Tuesday, June 18, 2013

human's are a curious lot.

 




This past weekend our daughter was flying home for the weekend to spend some time with her brother's oldest child; our 17 year old grand daughter from Texas, who  was spending two weeks with us.  We were planning to stay at the cottage by the river rather than at home.  My wife suggested that we dine at a restaurant nearer to the cottage so we'd only have a mile to drive after dinner.

Our daughter's flight was arriving at 1900 and she had asked her mom if we would wait for her to arrive  so that she could eat dinner with us.  The restaurant is 8 or so miles from our house and the airport another 3 miles beyond that.  We decided that our granddaughter and I would stop at the restaurant to get a table for four while my wife went on to the airport to meet our daughter.

My wife and I eat at this establishment fairly frequently during the summer season.  Even so, often, we do not recognize any of the other patrons in the bar restaurant area on a given evening. this is surprising since this is my home town.

Without reservations, with my statuesque and beautiful 17 year old grand daughter on my arm,we were escorted to a table for four near the piano player who happens to be a long time acquaintance of mine.  Though there were only twenty  or so diners  seated in the room, I recognized easily half of them.  Needless to say, but I will, since that is the express reason for this post, we received many curious, and obvious stares.  We both were aware of the stir our entrance had caused and chuckled to ourselves as we whispered our speculations as to what people were saying.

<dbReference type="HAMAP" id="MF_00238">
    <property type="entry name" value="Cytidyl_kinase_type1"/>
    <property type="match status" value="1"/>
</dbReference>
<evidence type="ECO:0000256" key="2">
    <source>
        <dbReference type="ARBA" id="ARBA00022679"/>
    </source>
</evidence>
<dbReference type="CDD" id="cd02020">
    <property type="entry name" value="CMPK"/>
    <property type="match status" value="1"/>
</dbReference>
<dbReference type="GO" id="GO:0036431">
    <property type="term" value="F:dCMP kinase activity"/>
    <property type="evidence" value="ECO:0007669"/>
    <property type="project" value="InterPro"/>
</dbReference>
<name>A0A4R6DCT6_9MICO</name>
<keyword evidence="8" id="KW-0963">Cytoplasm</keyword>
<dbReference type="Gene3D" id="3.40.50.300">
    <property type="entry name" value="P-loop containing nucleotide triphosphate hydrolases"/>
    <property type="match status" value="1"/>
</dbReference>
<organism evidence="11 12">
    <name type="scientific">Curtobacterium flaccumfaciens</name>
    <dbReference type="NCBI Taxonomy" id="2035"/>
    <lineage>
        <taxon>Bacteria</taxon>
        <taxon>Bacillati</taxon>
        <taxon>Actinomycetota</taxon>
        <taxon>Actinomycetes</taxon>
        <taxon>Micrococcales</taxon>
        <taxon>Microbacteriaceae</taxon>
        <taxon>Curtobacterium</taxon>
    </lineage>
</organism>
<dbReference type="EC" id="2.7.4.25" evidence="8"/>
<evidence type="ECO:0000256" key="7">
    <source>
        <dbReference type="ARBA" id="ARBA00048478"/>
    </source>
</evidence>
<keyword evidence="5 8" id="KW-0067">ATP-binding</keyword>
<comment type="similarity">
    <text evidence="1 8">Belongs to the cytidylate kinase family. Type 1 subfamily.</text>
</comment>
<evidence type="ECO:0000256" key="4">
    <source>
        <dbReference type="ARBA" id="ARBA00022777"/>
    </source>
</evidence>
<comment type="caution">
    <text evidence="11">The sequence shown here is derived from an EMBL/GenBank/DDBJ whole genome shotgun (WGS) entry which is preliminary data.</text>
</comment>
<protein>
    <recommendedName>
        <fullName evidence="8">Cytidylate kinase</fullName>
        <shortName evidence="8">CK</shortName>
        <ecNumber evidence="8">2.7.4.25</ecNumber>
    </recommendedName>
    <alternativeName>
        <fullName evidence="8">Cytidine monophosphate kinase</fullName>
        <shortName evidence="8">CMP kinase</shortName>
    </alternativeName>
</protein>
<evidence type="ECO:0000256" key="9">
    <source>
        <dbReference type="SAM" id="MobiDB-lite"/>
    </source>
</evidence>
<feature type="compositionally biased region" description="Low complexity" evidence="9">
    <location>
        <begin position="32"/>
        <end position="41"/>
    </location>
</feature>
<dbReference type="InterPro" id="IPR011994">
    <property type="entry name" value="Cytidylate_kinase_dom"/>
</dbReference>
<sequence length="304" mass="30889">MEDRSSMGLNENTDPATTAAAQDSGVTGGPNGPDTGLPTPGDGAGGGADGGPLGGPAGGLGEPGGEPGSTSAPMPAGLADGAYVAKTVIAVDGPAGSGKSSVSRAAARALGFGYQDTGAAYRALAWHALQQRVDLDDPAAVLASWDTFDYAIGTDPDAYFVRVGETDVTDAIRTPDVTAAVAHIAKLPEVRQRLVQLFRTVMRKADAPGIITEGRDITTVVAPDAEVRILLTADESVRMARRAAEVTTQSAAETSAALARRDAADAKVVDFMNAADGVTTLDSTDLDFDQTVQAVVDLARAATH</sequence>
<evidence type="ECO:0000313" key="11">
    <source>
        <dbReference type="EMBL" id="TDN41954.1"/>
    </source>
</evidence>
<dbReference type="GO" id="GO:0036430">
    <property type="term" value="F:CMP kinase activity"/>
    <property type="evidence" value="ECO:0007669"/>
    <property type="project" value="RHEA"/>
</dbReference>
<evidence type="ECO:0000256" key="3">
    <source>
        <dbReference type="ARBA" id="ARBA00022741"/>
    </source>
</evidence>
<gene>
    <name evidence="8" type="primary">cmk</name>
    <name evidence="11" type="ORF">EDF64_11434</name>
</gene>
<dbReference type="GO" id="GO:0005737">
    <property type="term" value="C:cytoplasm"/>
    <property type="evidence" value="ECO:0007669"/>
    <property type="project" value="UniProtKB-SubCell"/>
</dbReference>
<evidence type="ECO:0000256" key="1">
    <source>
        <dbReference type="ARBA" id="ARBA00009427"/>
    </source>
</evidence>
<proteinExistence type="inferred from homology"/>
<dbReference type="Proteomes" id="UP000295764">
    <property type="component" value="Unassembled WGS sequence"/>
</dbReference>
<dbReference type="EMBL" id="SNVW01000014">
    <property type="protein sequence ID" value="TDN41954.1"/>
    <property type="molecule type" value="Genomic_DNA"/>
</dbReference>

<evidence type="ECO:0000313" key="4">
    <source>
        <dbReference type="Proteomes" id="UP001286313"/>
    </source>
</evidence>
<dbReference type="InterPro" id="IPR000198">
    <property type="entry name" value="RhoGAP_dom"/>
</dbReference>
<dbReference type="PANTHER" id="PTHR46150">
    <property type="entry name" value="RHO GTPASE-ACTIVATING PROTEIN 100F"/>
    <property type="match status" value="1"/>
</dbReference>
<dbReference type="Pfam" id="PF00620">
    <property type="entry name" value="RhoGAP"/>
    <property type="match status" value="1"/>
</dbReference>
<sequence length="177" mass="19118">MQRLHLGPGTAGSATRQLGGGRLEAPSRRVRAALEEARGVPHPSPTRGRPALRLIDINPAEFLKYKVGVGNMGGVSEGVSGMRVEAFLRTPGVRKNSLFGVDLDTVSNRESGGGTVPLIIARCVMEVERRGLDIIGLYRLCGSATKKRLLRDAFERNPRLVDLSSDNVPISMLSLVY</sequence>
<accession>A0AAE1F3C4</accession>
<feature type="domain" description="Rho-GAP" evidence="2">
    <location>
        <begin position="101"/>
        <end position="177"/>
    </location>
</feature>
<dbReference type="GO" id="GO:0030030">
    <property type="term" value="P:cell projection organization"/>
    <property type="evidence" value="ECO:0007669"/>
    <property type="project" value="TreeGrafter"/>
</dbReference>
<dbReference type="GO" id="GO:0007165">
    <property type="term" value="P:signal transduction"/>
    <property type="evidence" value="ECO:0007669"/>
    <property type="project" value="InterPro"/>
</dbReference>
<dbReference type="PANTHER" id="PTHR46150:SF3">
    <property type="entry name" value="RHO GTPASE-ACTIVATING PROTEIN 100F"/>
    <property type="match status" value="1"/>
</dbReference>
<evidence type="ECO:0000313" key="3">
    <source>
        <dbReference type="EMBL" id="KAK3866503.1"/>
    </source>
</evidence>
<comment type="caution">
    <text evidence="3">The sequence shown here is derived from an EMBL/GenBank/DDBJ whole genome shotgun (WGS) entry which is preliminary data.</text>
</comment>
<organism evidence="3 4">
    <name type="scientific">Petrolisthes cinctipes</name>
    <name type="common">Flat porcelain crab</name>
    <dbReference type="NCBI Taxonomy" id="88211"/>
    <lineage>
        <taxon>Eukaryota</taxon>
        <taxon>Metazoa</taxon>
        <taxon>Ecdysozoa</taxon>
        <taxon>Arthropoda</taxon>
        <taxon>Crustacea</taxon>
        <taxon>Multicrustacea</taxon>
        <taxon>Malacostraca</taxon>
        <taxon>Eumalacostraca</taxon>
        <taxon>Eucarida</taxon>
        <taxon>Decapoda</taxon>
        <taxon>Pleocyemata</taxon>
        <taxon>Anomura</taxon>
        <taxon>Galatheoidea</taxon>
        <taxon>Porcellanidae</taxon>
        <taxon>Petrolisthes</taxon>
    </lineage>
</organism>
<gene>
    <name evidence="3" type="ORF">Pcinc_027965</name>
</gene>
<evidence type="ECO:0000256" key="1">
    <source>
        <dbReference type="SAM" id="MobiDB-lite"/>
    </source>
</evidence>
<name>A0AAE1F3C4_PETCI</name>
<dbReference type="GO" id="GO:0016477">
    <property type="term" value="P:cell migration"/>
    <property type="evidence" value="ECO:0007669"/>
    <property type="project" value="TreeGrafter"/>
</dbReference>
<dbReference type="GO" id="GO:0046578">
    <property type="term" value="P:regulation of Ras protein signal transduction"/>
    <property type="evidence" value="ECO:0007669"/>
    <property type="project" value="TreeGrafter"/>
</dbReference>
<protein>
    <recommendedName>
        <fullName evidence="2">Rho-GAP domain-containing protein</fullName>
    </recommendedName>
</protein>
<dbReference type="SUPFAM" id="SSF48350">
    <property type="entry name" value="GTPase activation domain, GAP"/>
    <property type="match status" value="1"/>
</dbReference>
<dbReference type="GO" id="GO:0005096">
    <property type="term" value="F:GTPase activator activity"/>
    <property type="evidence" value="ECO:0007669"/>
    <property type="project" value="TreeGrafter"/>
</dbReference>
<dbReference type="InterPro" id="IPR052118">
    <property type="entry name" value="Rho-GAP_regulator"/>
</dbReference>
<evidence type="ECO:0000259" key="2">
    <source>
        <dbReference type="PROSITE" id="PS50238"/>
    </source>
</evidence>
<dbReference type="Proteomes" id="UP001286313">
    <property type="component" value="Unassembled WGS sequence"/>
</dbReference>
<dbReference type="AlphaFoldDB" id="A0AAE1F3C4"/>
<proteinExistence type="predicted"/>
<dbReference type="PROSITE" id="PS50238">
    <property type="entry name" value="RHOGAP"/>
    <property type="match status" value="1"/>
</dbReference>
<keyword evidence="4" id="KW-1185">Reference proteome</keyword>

Shortly after receiving our drinks another couple came to dine and walked by our table on their way to theirs.  I and my family are closely acquainted with this couple.  However neither they nor my grand daughter had ever met.  Their lack of effusive greeting was evidence of the shock with which they witnessed my "date" and I.

The man in this couple is my age, perhaps a year or two younger, but no more.  His wife went to school with my grand daughter's father; my middle child and namesake son.  This man had recently left his  previous wife ( and close friend of my wife's) to marry this young woman whose parents are close friends of both my wife and I.  The irony was palpable.

My grand daughter and I played the roles of "May/ December" couple to the hilt with close whispered conversion while ignoring the furtive glances directed toward our table.  Ten minutes later my wife and daughter arrived and came to our table.

I still haven't decided if the hissing sound, like air escaping from a balloon, was the gossip evaporating or gasps of relief that a marriage of 47 years was still intact.

Humans are a curious lot.

8 Comments:

Blogger Berowne said...

Skillful and quite entertaining...

10:13 AM  
Blogger Kay McKenzie Cooke said...

How funny! Love it.

10:50 AM  
Anonymous Nana Jo said...

I love how you tied your story into Chagall's painting. So apt ... so funny, and so human!

11:05 AM  
Blogger Jinksy said...

Honi soit qui mal y pense...

4:01 AM  
Blogger Helen said...

Perfect recount of a great time!!!!

12:22 PM  
Blogger Helena said...

You must have had real fun with that! What goes through peoples' minds, eh? We do love a bit of scandal....lol

5:10 PM  
Blogger Tess Kincaid said...

Nicely done, Rel...

4:09 PM  
Blogger Lee said...

Hehehehehehe! What fun! I love playing it up to those around who dare to assume and to judge! Good on you and your grand-daughter, Bob! ;)

9:44 AM  

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